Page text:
I was asked by Stephan Lewandowski of the Psychonomic Society to contribute to a discussion of confidence intervals for their Featured Content blog. The purpose of the digital event was to consider the implications of some recent papers published in Psychonomic Bulletin & Review, and I gladly took the opportunity to highlight the widespread confusion surrounding interpretations of confidence intervals. And let me tell you, there is a lot of confusion.
Here are the posts in the series:
Part 1 (By Lewandowski): The 95% Stepford Interval: Confidently not what it appears to be
Part 2 (By Lewandowski): When you could be sure that the submarine is yellow, it’ll frequentistly appear red, blue, or green
Part 3 (By Me): Confidence intervals? More like confusion intervals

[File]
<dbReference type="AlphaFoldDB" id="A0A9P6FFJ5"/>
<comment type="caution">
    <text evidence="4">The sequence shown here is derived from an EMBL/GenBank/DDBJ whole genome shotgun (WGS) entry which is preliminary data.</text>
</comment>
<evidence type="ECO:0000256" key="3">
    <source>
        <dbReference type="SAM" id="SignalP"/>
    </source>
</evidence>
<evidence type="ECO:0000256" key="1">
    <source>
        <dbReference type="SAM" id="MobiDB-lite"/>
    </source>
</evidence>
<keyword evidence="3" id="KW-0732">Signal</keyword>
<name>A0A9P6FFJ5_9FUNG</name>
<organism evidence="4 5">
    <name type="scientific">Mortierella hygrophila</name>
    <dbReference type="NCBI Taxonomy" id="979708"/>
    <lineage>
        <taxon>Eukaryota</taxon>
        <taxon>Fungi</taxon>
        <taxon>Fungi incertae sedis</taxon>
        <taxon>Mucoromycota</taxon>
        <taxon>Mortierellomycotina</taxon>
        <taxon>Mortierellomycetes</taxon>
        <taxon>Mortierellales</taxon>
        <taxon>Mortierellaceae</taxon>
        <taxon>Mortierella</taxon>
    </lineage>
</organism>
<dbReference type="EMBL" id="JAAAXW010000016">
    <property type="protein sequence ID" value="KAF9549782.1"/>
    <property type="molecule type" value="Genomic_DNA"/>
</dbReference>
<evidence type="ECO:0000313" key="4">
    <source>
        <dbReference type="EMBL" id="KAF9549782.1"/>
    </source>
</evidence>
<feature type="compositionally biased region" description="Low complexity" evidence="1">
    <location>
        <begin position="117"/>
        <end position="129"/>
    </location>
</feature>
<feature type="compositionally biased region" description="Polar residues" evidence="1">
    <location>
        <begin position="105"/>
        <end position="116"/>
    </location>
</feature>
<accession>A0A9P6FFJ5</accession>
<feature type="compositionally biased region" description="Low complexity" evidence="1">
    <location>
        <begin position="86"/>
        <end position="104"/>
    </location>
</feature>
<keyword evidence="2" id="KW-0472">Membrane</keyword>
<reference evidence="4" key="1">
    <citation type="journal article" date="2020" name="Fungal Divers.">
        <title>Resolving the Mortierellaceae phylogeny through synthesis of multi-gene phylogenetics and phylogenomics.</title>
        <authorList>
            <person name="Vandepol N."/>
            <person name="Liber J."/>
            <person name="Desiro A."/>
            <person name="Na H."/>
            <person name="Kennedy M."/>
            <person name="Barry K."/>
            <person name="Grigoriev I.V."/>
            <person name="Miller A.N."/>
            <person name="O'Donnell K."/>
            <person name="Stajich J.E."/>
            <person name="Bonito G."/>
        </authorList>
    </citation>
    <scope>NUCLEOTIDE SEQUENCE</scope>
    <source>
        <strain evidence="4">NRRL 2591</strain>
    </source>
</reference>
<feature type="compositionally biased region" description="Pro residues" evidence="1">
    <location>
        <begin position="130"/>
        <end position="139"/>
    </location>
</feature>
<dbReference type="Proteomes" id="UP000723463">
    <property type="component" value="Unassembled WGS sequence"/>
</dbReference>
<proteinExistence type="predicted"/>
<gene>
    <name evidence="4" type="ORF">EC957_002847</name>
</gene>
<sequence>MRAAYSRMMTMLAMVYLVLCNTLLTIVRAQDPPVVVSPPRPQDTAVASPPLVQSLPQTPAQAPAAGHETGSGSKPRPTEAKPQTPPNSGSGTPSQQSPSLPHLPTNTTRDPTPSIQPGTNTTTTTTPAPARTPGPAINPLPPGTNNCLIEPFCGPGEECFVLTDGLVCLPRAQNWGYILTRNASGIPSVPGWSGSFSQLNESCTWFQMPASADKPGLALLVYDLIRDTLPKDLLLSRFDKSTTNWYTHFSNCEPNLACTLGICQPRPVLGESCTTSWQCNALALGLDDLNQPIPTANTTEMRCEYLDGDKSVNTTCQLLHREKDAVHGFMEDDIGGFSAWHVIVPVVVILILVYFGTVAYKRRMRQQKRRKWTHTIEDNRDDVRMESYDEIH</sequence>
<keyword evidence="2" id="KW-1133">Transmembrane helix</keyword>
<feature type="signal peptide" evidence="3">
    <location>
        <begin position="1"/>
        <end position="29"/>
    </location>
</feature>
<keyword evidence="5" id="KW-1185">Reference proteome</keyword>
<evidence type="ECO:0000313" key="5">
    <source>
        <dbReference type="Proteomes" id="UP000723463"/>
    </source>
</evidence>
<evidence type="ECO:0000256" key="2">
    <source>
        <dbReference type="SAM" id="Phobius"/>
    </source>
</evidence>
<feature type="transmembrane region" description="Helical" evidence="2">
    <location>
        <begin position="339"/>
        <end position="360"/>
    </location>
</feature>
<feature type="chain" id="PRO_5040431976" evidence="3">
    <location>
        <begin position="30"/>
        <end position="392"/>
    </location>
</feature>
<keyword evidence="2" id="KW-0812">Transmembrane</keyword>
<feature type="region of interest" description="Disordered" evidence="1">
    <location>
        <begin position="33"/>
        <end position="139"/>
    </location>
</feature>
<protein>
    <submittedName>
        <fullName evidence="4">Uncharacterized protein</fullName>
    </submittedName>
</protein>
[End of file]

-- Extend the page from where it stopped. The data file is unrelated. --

Check them out! Lewandowski mainly sticks to the content of the papers in question, but I’m a free-spirit stats blogger and went a little bit more broad with my focus. I end my post with an appeal to Bayesian statistics, which I think are much more intuitive and seem to answer the exact kinds of questions people think confidence intervals answer.
And remember, try out JASP for Bayesian analysis made easy — and it also does most classic stats — for free! Much better than SPSS, and it automatically produces APA formatted tables (this alone is worth the switch)!
Aside: This is not the first time I have written about confidence intervals. See my short series (well, 2 posts) on this blog called “Can confidence intervals save psychology?” part 1 and part 2. I would also like to point out Michael Lee’s excellent commentary on (takedown of?) “The new statistics” (PDF link).